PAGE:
MATHIAS: Well, the scale of the production was much bigger because we had money. We could actually compensate some of our friends, too, who took the bigger roles; we couldn’t pay everybody, but people who took big roles in the show we could actually pay them. So it kind of had this trickle-down thing where you enabled your friends to work professionally also on something, and it was just exciting to have such a big crew and access to locations that were just incredible because of our budget. We had the opportunity to learn at a different level because we were making decisions on a bigger scale, how to best use the budget in the most responsible way, whereas when you’re in film school, since the resources are smaller some of the choices are obvious. We had to make some more advanced decisions about how to deal with the money. And also we actually worked with a real casting director, which was a big deal for us; we had access to talent in LA that were drawn to the Subway brand that otherwise they wouldn’t have really kind of had access to and working with a professional casting director, that was the first time I had ever done it. It’s a big difference [from] when you’re just doing a casting in a space that you had rented out yourself to have a professional casting director who has worked with comedians from all over the city before, who can call people who she knows are right for the role. It just made our cast what it was, and it really showed in the performances.

IFC: How do you feel like this program sort of laid the groundwork for what you’ve done going forward? Do you feel like this is reflective of the kind of material you want to work with?

MATHIAS: It was the first time that I worked at a professional level in the arena of entertainment that I want to work in. I’m pursuing comedy television as a career and so I’m working on a comedy TV show now, but “Do Whatever” was the first time I had been in a writer’s room really and it was the first time that I had ever had kind of creative control over or creative influence. At the collaborative level, previously I had really just been doing my own projects, and on this project I was collaborating with two other creators; that’s the spirit of comedy TV, that it’s very collaborative. So this is my first kind of foray into that, and it really prepared me for the writer’s room where I work now, in comedy TV, to see how people work together. So I kind of had experienced it once before, which is helpful.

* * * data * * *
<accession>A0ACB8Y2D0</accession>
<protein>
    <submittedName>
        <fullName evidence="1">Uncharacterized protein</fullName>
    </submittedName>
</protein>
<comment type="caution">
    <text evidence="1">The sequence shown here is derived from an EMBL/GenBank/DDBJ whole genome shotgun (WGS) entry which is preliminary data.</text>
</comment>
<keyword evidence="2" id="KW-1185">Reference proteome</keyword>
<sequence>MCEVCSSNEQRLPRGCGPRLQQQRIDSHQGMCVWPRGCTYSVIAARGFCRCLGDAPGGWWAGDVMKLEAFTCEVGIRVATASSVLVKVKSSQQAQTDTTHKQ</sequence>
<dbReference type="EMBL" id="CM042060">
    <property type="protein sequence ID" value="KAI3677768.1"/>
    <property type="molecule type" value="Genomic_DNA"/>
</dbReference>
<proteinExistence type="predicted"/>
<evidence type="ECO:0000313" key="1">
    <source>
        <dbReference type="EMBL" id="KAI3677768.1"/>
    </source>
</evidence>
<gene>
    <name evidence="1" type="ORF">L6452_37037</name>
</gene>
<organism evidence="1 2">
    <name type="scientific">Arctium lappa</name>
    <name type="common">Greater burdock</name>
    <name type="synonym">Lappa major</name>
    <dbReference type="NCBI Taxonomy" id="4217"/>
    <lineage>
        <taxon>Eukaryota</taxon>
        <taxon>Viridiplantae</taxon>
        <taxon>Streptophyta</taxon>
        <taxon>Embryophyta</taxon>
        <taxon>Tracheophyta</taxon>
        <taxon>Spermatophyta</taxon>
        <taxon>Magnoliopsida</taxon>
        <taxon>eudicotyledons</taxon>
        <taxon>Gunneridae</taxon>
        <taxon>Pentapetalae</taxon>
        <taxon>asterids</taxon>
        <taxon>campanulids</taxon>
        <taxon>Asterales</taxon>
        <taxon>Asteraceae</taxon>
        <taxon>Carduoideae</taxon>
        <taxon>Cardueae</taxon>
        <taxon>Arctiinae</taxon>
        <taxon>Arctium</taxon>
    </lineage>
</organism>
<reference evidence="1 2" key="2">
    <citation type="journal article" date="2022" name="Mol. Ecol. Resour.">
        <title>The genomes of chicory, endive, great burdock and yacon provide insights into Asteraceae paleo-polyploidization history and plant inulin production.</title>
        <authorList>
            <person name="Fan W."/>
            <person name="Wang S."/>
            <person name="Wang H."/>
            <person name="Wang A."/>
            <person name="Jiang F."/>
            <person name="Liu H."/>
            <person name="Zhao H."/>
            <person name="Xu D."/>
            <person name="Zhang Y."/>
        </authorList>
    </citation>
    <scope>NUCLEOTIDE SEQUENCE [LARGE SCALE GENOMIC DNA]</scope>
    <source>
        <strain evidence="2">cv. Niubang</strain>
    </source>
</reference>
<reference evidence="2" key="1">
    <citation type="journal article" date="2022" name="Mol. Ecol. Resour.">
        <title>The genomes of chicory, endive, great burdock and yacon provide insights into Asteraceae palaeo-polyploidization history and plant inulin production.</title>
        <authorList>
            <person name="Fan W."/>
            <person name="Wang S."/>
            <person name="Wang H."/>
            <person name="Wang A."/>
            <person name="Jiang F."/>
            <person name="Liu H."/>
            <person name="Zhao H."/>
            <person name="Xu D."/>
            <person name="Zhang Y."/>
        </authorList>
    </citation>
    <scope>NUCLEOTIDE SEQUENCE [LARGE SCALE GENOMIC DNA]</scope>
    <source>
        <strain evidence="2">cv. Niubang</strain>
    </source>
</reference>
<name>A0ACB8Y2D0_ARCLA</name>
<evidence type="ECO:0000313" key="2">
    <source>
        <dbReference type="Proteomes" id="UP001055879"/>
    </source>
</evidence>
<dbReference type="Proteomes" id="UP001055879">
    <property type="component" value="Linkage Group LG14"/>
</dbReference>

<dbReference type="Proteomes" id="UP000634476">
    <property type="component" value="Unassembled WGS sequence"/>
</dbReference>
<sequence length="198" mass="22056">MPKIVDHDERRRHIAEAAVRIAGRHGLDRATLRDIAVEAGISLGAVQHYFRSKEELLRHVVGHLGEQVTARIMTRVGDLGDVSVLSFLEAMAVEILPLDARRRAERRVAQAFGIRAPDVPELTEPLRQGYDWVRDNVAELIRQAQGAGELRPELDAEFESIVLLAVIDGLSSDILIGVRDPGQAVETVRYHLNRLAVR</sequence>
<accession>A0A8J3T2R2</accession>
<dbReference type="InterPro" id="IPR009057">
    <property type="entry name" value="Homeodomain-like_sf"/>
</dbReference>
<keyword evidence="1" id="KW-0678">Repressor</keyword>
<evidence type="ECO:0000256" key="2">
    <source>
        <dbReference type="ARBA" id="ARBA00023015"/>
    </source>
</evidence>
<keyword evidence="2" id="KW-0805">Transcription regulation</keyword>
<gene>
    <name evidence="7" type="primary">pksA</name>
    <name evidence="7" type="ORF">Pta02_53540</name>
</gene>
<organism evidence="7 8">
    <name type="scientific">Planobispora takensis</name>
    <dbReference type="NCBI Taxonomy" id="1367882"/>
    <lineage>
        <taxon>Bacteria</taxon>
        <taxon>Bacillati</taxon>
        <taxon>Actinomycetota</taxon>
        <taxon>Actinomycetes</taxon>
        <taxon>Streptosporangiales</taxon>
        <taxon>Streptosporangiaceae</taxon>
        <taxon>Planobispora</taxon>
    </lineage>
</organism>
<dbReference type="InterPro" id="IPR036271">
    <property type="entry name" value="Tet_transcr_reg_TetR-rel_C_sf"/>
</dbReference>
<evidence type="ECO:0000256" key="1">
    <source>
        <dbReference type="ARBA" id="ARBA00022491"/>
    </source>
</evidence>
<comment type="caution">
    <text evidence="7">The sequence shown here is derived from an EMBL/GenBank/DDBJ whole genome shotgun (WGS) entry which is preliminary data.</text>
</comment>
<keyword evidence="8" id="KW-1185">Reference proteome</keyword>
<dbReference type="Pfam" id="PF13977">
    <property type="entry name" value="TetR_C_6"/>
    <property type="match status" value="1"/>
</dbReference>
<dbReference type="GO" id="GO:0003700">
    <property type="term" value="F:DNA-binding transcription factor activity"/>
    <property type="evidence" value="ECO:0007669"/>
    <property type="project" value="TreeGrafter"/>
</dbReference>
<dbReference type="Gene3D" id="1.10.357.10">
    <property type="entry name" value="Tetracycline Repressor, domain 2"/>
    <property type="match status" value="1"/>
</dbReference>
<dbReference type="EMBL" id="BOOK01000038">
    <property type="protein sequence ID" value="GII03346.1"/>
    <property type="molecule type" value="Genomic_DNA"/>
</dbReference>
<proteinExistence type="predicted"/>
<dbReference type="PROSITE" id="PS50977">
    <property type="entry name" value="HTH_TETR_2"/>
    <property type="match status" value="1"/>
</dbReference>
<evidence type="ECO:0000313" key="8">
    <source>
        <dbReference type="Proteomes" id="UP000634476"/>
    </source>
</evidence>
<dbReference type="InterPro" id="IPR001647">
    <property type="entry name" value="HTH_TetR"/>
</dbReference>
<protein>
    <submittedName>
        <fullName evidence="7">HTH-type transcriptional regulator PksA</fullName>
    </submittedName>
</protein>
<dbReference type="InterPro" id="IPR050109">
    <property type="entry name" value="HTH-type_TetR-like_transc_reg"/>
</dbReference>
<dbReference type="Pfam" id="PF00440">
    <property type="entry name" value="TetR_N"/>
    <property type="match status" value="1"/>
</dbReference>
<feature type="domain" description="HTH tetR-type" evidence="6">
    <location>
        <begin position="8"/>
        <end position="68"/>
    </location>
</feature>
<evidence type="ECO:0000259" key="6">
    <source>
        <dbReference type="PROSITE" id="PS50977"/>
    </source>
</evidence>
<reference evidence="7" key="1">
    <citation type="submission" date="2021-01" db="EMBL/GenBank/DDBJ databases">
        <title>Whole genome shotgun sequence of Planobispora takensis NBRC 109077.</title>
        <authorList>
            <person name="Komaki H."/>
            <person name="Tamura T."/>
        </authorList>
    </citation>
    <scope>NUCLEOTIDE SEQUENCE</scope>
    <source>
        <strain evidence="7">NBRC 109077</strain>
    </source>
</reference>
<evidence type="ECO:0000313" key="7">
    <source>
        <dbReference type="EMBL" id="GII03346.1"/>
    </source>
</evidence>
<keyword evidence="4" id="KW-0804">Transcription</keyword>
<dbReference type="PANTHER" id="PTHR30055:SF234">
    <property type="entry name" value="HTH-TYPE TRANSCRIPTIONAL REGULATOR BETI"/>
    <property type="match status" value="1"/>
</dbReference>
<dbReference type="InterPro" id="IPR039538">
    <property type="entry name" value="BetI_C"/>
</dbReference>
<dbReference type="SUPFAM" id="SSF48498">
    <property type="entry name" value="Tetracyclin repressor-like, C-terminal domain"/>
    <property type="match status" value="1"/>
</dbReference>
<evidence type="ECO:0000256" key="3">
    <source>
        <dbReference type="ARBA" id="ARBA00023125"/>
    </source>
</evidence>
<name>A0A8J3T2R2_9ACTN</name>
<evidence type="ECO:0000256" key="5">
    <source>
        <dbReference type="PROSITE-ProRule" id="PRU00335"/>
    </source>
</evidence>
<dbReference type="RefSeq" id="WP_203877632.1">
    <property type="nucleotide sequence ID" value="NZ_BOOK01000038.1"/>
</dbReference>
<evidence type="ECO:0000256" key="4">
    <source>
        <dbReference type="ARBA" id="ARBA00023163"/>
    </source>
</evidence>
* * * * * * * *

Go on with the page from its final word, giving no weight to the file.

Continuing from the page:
IFC: Do you see any direct correlation between having done this and what sort of opportunities you have now or other jobs in between then and now?

MATHIAS: No, I already had the job that I have now, a version of it. I mean, I was a lower-level person on the show that I work on now, but I already had the job I have now. But that said, in the job I have now, the experience that I had doing Subway really was like a training ground that informed the choices and the way I work on the show now. So it was the first time that I had written anything comedy-wise that got made, really, and was seen by people, so that was amazing training.

IFC: What sort of feedback have you received since it came out, in terms of personal or professional people being more aware of you?

MATHIAS: Of course, yes. Personally, it was really exciting to have done some work that we were really proud of, that it wasn’t like we were asking our friends to do us a favor to watch it. When they were finished [watching it] they were excited and they wanted to see more of them. And then when we went to South by Southwest to have the screening done there, it was sort of an opportunity to introduce it at a more professional level to people in the industry, and overall the feedback was really enthusiastic and that was really encouraging for us to know that we had kind of seized the opportunity and created something that people actually laughed at. And it launched a lot of collaborations, like the director, Andy, has continued to work with the **** a lot and people have gone onto continue to work together.